Drunken Master itself followed hot on the heels of Snake in the Eagle’s Shadow, released earlier in 1978, and the title that really saw Chan finding his feet after earlier attempts by local producers to launch him as an heir to Bruce Lee resulted in a string of box-office misfires. It was initially marketed as a sequel of sorts, circulating under the title of Drunken Monkey in the Tiger’s Eye, although Chan plays a very different character in it, that of Wong Fei Hung (1847-1924).
This was by far from the first film centred on this Canton-born herbalist, physician and martial arts expert. By the time of Drunken Master, Wong’s folk-hero status had been firmly established through a long-running serial that stretched from 1949 through literally scores of titles. What was new here was Chan’s irreverent portrayal of this esteemed emblem of Confucian ideals as a wayward, wise-cracking prankster, indeed something of a prat, and completely at odds with the more sober depictions of previous films.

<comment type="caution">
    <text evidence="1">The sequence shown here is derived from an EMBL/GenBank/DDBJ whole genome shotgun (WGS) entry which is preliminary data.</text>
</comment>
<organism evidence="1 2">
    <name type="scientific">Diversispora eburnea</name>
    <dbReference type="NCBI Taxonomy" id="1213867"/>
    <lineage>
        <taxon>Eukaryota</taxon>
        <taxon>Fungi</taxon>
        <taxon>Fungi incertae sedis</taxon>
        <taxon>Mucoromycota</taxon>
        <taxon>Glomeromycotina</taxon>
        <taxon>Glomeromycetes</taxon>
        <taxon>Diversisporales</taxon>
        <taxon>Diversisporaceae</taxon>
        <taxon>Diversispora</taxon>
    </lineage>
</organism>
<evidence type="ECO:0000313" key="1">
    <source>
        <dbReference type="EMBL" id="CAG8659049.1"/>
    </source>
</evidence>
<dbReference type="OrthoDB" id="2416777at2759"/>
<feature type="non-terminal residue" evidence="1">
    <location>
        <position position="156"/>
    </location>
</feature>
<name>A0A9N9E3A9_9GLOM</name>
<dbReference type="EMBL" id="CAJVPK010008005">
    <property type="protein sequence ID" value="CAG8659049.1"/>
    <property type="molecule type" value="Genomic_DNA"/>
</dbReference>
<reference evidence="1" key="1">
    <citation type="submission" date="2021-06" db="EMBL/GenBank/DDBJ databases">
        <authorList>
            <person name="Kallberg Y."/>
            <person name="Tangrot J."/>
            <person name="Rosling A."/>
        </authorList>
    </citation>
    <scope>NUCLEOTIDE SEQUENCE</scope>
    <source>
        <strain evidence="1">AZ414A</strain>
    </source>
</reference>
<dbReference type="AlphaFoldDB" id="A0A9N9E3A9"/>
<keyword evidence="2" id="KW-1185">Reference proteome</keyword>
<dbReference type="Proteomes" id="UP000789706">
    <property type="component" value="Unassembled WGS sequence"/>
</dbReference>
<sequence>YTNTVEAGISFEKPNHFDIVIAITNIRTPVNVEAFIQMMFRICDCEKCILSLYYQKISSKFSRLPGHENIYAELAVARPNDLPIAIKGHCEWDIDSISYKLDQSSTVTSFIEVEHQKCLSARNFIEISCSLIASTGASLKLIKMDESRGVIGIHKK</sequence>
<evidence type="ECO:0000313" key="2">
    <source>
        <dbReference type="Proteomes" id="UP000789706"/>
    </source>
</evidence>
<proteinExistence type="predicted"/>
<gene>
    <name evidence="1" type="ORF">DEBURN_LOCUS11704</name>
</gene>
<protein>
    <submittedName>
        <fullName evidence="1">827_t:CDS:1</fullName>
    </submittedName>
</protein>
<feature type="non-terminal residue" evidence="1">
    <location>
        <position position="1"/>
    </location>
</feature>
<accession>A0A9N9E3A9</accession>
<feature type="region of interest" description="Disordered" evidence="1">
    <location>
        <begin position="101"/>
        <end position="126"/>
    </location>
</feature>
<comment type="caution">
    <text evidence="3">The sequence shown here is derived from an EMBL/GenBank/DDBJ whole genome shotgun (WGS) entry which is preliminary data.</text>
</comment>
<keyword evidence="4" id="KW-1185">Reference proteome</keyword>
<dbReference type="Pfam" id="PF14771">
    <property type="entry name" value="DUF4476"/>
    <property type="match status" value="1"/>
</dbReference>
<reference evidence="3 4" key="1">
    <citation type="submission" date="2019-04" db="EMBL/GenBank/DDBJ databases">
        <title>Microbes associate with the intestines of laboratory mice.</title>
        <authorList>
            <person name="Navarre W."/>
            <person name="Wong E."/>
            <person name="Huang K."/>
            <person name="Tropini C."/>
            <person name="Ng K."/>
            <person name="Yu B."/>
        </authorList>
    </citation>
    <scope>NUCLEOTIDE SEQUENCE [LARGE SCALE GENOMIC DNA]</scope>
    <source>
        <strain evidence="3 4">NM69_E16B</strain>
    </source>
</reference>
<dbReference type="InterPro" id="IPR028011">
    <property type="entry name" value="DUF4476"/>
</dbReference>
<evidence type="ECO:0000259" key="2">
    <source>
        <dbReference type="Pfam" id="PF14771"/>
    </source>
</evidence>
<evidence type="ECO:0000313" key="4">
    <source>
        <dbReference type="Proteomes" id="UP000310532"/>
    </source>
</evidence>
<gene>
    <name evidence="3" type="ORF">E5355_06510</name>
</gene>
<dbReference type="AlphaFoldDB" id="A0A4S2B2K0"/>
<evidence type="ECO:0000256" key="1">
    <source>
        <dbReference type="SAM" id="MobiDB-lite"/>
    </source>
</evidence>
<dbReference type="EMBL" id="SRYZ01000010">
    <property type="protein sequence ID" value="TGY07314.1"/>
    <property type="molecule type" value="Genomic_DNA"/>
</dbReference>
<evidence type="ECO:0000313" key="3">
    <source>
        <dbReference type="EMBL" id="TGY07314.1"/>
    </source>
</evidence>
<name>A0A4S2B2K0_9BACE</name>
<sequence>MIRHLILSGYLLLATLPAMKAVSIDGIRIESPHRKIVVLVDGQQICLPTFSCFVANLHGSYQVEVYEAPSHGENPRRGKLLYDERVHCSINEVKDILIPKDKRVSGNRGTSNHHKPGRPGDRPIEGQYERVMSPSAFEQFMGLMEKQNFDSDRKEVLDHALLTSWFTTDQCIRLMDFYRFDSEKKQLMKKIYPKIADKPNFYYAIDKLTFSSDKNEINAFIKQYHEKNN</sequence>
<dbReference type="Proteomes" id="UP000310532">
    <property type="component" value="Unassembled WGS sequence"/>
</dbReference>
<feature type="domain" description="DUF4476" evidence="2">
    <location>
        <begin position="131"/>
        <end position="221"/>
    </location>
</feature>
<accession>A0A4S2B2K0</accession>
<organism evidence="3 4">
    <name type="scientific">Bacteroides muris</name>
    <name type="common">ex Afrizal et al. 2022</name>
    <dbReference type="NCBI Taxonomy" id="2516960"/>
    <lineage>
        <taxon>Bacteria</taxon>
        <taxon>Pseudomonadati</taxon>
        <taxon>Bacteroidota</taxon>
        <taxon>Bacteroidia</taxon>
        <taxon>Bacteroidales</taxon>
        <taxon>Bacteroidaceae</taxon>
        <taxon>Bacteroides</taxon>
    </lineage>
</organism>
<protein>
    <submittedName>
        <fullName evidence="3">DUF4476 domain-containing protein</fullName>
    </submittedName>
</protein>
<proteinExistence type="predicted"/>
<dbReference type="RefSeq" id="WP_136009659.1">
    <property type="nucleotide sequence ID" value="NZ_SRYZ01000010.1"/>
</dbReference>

Drunken Master focuses on Wong’s rambunctious youth and his father’s attempts to set him on the straight and narrow, which involve putting him under the gruelling tutelage of a family associate named Beggar So. What both teacher and pupil share is a love of booze – somewhat propitiously, as the martial arts form Beggar So specialises in is called “drunken monkey”, although as the impetuous young trainee comes to learn, the style’s sinuous spur-of-the-moment gymnastics require a delicate balance between mild tipsiness and utter inebriation.
To be honest, there’s not a whole lot of plot here. Drunken Master essentially presents the classic kung-fu template popularised globally by Hollywood with Karate Kid, as Wong’s unruly talent is finely honed through torturous training sessions that lead to a final confrontation with taekwondo virtuoso, Yim Tit-sam (played by the Japan-born Korean martial arts star Hwang Jang Lee), a professional killer known for his “Devil’s Kick”, who is contracted to take out Wong’s father.